In their joint press appearance, it became apparent that the two men were talking
to di erent audiences – nationally and internationally
The paradox here is that Emanuel, a political op- portunist who is hated passionately by the liberals, was himself an anti-immigration proponent and had advised Bill Clinton, during his years in the White House, to go forward and achieve record deportations to increase his ratings during the Lewinsky a air! His proposal didn’t go very far. Clinton opted instead to bombard Serbia.
So, by starting his visit in Chicago, Mr Tsipras in essence was caught in a battle with fresh wounds between the President and one of his arch rivals. Was the Emanuel meeting necessary and who benefited from that? And who advised him to go there first? It is thought that some Greek-American business interests that operate in Greece prevailed against a better judgment and might have played a role in that! But regardless of whose recommendation and on what basis he went to Chicago, common sense dictates a certain protocol and that was not observed. And it did not escape people’s attention! As noticed, if necessary, the Greek PM should have gone to Chicago afterwards. Killing two birds with one stone in an unorthodox way sometimes doesn’t work. Especially when one of the birds is Trump!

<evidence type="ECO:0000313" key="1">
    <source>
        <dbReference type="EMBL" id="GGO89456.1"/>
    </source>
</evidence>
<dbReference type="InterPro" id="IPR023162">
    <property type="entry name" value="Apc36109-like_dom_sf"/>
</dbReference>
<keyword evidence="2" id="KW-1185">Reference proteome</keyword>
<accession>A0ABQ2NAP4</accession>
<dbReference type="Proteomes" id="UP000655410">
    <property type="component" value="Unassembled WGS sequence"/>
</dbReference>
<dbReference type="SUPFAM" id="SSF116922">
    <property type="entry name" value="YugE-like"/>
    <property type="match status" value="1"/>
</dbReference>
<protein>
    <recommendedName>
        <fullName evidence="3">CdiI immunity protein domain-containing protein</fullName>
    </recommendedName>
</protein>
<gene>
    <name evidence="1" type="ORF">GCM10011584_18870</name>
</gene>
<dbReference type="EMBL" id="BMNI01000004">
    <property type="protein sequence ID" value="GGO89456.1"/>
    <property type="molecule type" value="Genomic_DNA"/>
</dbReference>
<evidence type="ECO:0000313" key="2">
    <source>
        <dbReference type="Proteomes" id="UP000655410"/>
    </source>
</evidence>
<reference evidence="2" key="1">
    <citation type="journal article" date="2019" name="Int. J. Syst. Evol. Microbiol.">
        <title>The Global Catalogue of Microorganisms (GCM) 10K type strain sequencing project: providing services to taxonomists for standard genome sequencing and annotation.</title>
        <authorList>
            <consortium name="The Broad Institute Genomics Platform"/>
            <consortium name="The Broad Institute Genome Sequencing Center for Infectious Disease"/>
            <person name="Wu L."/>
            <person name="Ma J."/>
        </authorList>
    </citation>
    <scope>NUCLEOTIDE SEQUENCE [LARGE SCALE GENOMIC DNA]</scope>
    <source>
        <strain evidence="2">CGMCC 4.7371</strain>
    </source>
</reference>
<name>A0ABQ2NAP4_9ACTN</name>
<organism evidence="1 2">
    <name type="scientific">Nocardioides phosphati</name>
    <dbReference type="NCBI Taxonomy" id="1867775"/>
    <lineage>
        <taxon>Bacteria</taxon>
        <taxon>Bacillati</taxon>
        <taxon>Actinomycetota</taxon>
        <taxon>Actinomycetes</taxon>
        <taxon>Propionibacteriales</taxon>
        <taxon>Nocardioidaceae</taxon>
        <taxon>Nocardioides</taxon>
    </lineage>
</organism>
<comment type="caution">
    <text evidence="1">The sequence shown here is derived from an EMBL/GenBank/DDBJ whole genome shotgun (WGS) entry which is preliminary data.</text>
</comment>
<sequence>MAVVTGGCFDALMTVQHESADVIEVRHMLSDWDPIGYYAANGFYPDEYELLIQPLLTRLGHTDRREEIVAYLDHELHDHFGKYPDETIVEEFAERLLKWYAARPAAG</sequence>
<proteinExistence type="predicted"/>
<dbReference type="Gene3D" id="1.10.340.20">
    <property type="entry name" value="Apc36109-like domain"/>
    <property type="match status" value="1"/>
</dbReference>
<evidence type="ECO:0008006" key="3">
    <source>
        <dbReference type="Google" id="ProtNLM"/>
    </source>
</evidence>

It is reliably said that definitely the wrong signals were sent to the White House just two days before Mr Tsipras walked into the Oval Office for his meeting with US President Donald Trump. Can one imagine if Mr Trump came to Greece or his VP Pence as it’s been discussed, and met rst with the leader of the main opposition party, Mr K. Mitsotakis? Or, even worse, with some ambivalent character, the equivalent of Mr Emanuel?
Didn’t anyone give some thought of relevant political considerations?
Apparently, no serious deliberation was given to any likely reverberations of the Tsipras Chicago visit to preach Greek economic recovery. In the meantime, a lot of questions have been raised as to why a more appropriate place like New York was not chosen.
Of course, it is always easier to go and open new territories with smiles, handshakes, a few good words and some good meetings; and, effortlessly, to plow into new fields than to advance to a higher level business discussions that need a lot of work and preparation. The follow up is the most difficult aspect in all such efforts! Especially, when you have no answers to very demanding questions.
A private memo